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Homeschooling- What do you Think?





prepkid
I'm a homeschooler. (in 8th grade at the moment).
People have different views about homeschooling. Some say it's for 'social outcasts', while some say it's just another way of education. I started only a year ago, so I have been to regular junior high. Of course, I'm getting less of "social interaction", but I'm going very fast in math.
What do you think? Is homeschooling something to consider seriously, or is it just ridiculous, pointless, or lame?
hive
I think it's a better way to build knoledgments but I think too it's a worst way to lear the "the real life".
shocker
Yep, as hive said, you don't learn how to live in the real world.
My best mate and his brothers were homeschooled. While he passed every test he did, he never learnt properly (as the answers were sent out with his workbooks) and didn't learn how to interact with others properly. It's sorta like living in your own little world, as the only people you really see are your family and people at church. When he finished school and went into the workforce, he found it hard to relate to people on a non-family/non-christian level.
Blaster
I think it takes away time to interact with other students. So i don't like it. I think that public school is good enough.
sethead
prepkid wrote:
i woul think that homeschoolers have a major disadvantage in relation to social issues such as making friends and being able to co-operate in a suitable work environment. Although they would excel in academic areas that could get them better jobs but they would probably want peaceful jobs where they can work on their own
girlinjapan
I'm homeschooled, its not bad. The social thing is just a bad excuse-anyone can get out and socialize if they want. Homeschooled people are probably able to socialize more. Or at least thats the way I feel, because I went to a public high school last year.

The academic stuff is so-so though. Either some people really slack off, or some people are really really smart. It's all different, because some people teach themselves (like me) or have their parents teach them, or take college courses.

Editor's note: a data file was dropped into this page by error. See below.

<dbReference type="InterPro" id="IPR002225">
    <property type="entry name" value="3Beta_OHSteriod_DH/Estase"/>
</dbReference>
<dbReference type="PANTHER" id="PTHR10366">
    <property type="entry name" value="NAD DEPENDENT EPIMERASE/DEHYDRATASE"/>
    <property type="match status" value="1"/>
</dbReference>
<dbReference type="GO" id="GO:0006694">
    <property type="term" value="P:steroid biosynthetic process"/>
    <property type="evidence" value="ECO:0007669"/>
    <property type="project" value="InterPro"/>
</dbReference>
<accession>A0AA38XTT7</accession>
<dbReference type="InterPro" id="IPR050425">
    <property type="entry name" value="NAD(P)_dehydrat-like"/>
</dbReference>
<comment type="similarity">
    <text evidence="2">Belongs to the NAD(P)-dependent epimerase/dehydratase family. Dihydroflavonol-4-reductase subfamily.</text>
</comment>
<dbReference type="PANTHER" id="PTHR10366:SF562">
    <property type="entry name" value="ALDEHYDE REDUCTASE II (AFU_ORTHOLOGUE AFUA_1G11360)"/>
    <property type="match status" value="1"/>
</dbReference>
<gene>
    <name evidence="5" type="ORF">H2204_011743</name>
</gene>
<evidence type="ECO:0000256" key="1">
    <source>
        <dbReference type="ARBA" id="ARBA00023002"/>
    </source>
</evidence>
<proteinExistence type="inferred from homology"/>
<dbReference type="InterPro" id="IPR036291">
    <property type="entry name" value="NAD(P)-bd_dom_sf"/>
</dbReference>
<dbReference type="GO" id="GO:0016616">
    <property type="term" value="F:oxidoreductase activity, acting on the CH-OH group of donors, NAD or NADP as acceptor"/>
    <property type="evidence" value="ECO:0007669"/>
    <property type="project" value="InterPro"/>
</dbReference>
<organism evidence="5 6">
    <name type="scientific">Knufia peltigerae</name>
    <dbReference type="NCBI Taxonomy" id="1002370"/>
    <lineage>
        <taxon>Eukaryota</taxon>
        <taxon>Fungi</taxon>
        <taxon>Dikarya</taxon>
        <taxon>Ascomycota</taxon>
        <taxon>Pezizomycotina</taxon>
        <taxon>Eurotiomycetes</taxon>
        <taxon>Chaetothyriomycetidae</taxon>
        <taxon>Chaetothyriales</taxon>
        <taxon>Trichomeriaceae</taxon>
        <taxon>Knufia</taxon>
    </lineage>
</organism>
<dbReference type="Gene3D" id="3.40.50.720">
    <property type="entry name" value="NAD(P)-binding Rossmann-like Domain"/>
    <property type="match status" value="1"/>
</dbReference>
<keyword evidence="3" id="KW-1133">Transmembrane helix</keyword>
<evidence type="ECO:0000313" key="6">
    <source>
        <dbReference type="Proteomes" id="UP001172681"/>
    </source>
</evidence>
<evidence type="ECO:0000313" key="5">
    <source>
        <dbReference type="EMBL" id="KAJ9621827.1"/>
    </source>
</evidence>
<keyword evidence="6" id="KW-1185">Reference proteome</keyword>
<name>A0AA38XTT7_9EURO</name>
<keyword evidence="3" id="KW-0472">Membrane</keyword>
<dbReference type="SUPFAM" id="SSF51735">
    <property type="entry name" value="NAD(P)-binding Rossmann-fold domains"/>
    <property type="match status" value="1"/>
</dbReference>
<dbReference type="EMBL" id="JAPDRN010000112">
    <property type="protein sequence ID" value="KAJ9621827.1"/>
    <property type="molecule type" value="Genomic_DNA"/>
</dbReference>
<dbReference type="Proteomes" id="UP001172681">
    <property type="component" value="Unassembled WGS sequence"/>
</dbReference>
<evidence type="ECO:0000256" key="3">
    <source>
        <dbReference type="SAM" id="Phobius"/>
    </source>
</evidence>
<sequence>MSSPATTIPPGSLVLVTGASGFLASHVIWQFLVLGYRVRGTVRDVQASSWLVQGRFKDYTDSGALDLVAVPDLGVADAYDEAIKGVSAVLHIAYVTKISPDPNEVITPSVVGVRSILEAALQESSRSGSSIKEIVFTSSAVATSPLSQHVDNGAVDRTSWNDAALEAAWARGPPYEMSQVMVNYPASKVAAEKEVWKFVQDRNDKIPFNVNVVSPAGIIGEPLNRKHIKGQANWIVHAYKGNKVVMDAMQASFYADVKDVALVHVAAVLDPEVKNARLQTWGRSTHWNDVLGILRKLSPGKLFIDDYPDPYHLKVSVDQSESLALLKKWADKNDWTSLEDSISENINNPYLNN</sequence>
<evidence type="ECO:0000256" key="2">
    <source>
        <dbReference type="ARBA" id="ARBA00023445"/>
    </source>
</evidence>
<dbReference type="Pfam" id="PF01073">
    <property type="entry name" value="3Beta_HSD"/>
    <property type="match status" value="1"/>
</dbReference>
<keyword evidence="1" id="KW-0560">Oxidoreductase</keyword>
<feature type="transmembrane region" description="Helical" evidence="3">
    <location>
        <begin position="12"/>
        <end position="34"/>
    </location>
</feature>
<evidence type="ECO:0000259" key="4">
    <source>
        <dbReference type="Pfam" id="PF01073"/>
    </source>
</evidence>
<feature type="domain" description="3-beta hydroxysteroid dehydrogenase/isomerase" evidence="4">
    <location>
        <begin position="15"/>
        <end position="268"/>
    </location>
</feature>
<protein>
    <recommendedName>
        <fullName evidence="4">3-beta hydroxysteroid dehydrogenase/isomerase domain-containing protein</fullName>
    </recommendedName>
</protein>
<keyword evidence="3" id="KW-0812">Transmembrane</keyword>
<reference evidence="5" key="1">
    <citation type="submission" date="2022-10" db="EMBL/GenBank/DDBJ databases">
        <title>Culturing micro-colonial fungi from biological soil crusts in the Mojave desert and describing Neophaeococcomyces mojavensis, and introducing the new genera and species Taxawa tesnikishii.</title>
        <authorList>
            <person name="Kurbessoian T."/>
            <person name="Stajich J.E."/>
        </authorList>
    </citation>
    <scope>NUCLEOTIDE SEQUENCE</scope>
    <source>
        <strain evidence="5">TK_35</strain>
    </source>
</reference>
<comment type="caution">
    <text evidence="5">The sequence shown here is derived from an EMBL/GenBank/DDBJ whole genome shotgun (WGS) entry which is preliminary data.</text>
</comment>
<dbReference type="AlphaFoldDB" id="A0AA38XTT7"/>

northgalaxy
i think being home schooled isnt a bad thing, i wish i was, you have the opportunity to get ahead of everyone else in public schools
jimbo12
I say no homeschooling. The social part of school is something that i feel everyone needs to learn. While it may only be highschool you learn a little about the world as well as learning to develop relationships with others. Also, how is education in homeschooling regulated for college for example? Do they get grades? I know standardized tests still apply for SAT and ACT etc.
Starflier
As long as you have some friends that you spend time with on a regular basis, you're doing alright. I've homeschooled from grade one, It works for me. I'm about the most introverted person I know, so not having to deal with mindless jerks who don't want to be there on a daily basis is a bonus.
opsdaddy
Great comments from everyone... I'm glad there are both parents and kids who are homeschooling chiming in here...

My two cents:

Homeschooling CAN be a wonderful alternative way to acquire an education. However, IMHO, it depends on several factors:

1) The dedication of the parents to make the curriculum interesting, varied, broad and relevant to the world in which we live.

2) The resources that can be brought into the mix (internet, museums, gardens, parks, universities), and sadly, these can often be limited by family income, culture, etc.

3) The determination by the parents to NOT isolate their children (for religious reasons, etc.) Otherwise, it can have the undesired effects that come from boarding school elitism, and create underdeveloped social skills.